Strange days. Australia has pipped the Americans in a major technology and media development. Foxtel’s MCN and AOL-owned Adap.TV have just launched the world’s first private programmatic trading market, combining television and online video. And the tech people who know things predict that ad rates will rise because of it.
The move is a bold one, allowing advertisers and agency screen traders to segment and buy Foxtel TV audiences in the same way and at the same time as they buy online video in the MCN network and beyond. It also means MCN can put its pay TV ad slots up against online video networks as a viable, tightly targeted audience option.
“It certainly opens up MCN to a new revenue stream,” MCN group sales and marketing director Mark Frain told
AdNews. “Everyone continues to talk about the growth juggernaut of online video and MCN is fundamentally hitching its ride to that growth curve.
“The reality is no-one is trading linear TV and IP-delivered video together. They’re trading IPTV and online video together, but not linear television – where the majority of audience viewing remains and the majority of revenue is still traded. What you’re still lacking in this market is an abundance of premium online video. By MCN taking the decision to put our inventory in this private marketplace it gives the digital traders more options to buy and start to use TV,” said Frain.
“The tools that are applied to online video start applying to television. There’s a first-mover advantage in what we’re doing.”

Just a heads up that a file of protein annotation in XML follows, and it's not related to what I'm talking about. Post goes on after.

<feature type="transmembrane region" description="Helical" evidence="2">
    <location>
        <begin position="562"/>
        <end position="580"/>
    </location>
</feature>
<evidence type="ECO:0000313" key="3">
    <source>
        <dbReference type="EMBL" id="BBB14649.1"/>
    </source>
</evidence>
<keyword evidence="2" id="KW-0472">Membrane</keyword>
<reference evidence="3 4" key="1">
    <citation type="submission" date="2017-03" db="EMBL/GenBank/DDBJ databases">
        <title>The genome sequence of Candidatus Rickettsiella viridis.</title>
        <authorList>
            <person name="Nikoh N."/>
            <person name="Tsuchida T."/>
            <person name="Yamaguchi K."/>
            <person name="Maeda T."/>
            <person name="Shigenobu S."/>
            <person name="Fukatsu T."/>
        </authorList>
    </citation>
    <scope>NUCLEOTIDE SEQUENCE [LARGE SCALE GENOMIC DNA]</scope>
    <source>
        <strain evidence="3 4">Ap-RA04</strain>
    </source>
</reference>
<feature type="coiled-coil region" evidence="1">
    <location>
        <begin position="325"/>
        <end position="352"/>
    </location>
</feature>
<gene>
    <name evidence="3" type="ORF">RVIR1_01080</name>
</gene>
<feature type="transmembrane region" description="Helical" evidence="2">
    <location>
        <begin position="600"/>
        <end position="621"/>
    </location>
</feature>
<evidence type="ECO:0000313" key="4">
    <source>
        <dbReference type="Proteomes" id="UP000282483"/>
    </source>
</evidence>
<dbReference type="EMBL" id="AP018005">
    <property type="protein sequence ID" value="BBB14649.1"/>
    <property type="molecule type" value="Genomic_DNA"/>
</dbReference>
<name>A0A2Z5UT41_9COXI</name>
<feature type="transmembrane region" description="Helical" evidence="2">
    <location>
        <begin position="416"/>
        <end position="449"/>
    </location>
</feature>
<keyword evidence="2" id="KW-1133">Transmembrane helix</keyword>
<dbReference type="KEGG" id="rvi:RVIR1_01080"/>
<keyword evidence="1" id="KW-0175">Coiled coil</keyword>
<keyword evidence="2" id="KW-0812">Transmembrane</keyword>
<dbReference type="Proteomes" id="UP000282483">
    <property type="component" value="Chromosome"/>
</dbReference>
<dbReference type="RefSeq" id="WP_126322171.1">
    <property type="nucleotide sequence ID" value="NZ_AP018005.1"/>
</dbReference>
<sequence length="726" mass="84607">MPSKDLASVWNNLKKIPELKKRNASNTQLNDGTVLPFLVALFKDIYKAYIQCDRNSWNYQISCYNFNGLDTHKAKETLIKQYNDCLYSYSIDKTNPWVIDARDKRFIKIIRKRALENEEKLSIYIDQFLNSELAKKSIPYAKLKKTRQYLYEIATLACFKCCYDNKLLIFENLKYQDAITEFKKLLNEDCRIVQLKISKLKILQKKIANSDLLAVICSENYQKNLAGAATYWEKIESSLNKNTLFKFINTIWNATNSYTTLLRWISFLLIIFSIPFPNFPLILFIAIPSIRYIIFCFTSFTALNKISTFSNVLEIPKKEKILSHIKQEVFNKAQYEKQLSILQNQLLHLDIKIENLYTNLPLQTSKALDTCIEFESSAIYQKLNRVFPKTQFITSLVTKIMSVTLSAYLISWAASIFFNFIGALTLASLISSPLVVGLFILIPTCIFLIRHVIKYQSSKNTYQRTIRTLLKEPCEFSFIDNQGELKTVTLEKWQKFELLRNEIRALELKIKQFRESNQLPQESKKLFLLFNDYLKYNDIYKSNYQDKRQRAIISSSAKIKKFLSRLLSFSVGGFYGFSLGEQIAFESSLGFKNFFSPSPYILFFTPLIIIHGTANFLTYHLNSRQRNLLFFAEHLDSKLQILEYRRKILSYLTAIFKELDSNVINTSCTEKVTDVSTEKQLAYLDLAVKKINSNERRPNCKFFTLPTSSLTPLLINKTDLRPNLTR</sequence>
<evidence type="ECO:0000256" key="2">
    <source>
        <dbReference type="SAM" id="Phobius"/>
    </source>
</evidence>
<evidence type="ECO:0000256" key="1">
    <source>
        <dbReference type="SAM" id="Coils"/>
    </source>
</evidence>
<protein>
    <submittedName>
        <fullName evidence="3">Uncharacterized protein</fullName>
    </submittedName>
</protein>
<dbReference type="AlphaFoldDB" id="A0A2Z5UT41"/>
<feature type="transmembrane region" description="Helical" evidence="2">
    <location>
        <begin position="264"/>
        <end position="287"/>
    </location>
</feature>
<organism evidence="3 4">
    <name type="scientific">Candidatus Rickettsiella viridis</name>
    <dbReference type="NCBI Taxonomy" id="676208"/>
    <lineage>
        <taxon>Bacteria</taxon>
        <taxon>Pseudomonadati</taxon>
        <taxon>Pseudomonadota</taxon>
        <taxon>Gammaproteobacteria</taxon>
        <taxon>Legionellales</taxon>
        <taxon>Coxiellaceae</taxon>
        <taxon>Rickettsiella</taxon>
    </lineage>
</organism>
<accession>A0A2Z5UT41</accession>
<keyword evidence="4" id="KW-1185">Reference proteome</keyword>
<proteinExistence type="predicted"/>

The venture will not feature real-time bidding – MCN will instead set the floor price on its inventory.
Adap.TV’s San Francisco-based SVP for programmatic television, Dan Ackerman, said MCN’s model will be the way all broadcasters will ultimately go in Australia and globally. “Television will be under a lot of pressure from digital media like digital video,” he said.
“Consumer viewing fragmentation is happening now. MCN’s move to get ahead of that – not only by using deeper data sets for TV targeting but to start opening the door so you can manage those audiences across all platforms they’re on – is where the industry is going. If people are not starting that move to take a serious look and start to figure out how their businesses are going to adapt to that, there will be issues. Not next year but certainly over the next three to five years.
“You see a lot of companies, a lot of technology vendors out there, talking about applying a lot of that technology to television.
To Mark’s point, it’s just not been done. This is really a web-based interface where buyers can start to transition from trading panel-based measurement of TV audiences to look at real consumer attributes and serve those audiences in automated fashion through a machine-to-machine connection.”
And all that tech speak means ad yields will not collapse in TV and video like they have for online display, Ackerman argued. “TV has the most premium content out there, and now they are giving the buyer the ability to apply more data to it, I see yields going up,” he said. “Buyers are willing to pay more for a more targeted audience.”
It sounds suspiciously like the trading desk promises in the early years of programmatic display, but few publishers would attest to it coming true.
Frain, however, remains bullish and believes agency buyers are ready for it. “Things have moved on that quickly,” he said. “In the past few weeks we’ve road-tested the concept with a number of advertisers, combining our Multiview data with their own, and the response has been incredible. How they out-target, out-maneuver, out-think their competitors on television using datasets beyond demographics is a truly compelling proposition for them.”
As announced by AdNews earlier this morning, Foxtel has now taken its programmatic digital video advertising operations in-house, as it looks to invest more of its branding dollars into digital video ads.
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